Yiddish Literature Criticism: Yiddish And Judaism - Essay

Isaac Bashevis Singer (essay date May 1995)

(Twentieth-Century Literary Criticism)

SOURCE: Singer, Isaac Bashevis. “Concerning Yiddish Literature in Poland (1943).” Prooftexts 15, no. 2 (May 1995): 113-27.

[In the following essay, Singer recounts the growth of Yiddish literature in Poland, making a close connection between the Jewish way of life and the writing it inspired.]

The Jewish Shtetl in Poland did not experience the Haskalah, or Enlightenment, at the same time or in the same evolutionary form as did Russia and Lithuania. Until 1914 the majority of Jewish market towns in Poland were traditionally pious. Life went on as it had a hundred years before. In the larger, and even smaller, cities there were isolated Maskilim—adherents of the...

(The entire section is 6739 words.)

Naomi Seidman (essay date 1997)

(Twentieth-Century Literary Criticism)

SOURCE: Seidman, Naomi. “A Stormy Divorce: The Sexual Politics of the Hebrew-Yiddish ‘Language War.’” In A Marriage Made in Heaven: The Sexual Politics of Hebrew and Yiddish, pp. 102-31. Berkeley: University of California Press, 1997.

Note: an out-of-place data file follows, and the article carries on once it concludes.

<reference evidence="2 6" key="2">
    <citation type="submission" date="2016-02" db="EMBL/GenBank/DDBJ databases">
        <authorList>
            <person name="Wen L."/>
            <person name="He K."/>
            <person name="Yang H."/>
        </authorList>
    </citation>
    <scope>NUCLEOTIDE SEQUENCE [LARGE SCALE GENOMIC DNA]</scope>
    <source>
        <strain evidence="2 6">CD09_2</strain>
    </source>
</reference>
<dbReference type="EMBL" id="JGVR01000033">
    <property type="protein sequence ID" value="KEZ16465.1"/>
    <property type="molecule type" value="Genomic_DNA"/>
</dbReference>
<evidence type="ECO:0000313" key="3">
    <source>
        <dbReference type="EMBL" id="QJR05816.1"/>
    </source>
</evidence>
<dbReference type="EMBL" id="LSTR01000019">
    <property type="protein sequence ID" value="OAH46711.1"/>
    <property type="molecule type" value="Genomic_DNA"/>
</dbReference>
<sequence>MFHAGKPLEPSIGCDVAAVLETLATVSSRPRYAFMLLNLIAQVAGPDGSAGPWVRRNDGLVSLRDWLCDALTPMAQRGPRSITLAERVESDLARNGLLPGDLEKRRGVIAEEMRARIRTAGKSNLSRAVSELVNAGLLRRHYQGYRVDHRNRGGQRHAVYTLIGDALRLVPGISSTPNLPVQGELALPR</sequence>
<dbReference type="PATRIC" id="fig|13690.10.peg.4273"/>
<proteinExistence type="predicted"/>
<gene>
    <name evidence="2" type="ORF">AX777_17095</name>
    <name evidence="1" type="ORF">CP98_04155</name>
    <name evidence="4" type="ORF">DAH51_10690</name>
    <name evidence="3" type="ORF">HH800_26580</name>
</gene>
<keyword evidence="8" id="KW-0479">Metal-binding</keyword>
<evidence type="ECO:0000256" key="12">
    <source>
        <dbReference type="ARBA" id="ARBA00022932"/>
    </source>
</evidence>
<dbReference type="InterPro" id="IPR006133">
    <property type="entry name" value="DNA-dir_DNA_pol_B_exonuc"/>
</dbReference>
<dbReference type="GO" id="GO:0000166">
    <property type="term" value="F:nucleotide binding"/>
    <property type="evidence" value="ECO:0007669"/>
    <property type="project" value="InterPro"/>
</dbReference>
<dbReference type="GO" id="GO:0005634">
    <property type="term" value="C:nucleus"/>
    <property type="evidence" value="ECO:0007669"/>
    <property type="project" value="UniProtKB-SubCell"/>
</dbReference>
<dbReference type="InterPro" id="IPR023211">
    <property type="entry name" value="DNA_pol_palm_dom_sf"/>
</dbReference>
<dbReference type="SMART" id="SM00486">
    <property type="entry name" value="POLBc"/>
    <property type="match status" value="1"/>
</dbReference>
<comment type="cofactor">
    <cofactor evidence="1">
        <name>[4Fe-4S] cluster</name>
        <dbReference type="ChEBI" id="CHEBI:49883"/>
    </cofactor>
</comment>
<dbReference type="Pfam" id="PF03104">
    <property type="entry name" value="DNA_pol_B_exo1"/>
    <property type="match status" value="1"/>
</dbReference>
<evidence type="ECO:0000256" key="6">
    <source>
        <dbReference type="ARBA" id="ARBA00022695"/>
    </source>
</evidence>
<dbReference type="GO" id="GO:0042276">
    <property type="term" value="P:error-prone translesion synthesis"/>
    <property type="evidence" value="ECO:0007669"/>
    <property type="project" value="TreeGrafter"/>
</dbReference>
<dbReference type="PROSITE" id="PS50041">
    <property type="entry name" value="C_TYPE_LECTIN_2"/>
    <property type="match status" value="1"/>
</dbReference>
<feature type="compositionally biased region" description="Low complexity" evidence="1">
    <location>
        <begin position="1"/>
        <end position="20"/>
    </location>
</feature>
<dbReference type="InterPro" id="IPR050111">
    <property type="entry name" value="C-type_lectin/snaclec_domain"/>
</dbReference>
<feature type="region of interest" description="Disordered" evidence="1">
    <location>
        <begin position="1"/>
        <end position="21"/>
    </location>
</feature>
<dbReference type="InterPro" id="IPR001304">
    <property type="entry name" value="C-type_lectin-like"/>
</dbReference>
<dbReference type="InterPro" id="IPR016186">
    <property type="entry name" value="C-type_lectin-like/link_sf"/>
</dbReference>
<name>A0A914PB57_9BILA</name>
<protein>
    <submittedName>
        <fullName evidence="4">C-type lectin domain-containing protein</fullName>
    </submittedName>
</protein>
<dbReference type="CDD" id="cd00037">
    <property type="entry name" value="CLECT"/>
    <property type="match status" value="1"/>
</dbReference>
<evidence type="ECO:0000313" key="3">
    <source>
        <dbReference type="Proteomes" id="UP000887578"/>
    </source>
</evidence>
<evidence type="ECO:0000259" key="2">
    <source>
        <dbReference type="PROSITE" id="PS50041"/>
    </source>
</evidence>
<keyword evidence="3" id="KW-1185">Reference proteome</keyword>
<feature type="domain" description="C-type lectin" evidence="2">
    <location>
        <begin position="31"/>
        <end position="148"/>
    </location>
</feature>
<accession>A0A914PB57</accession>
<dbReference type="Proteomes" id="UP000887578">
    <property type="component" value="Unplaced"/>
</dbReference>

[In the following essay, Seidman explores Eliezer Ben-Yehuda's influence on the polarity of vernacular Hebrew and Yiddish in Europe, aligning the former language with masculinity and the latter with femininity.]

Eliezer Ben-Yehuda,
What a far-out kind of Jew.
Words, words, words, words,
He concocted in his feverish brain.
And he had a son, and thus said he:
My firstborn shall be called Ben-Yehuda, Itamar
From the...

(The entire section is 13821 words.)

Emmanuel Goldsmith (essay date 1998)

(Twentieth-Century Literary Criticism)

SOURCE: Goldsmith, Emmanuel. “Yiddishism and Judaism.” In Politics of Yiddish: Studies in Language, Literature, and Society, edited by Dov-Ber Kerler, pp. 11-22. Walnut Creek, Calif.: Altamira Press, 1998.

[In the following essay, Goldsmith investigates the differences and similarities between Judaism and Yiddish culture and language.]

Ever since the Emancipation and the Enlightenment, there seems to be no end to the making of definitions of Judaism. Although Aristotle spoke of a definition as “a sentence signifying what a thing is”, Samuel Butler was probably more to the point when he described a definition as “the enclosing of a wilderness of ideas within a...

(The entire section is 5338 words.)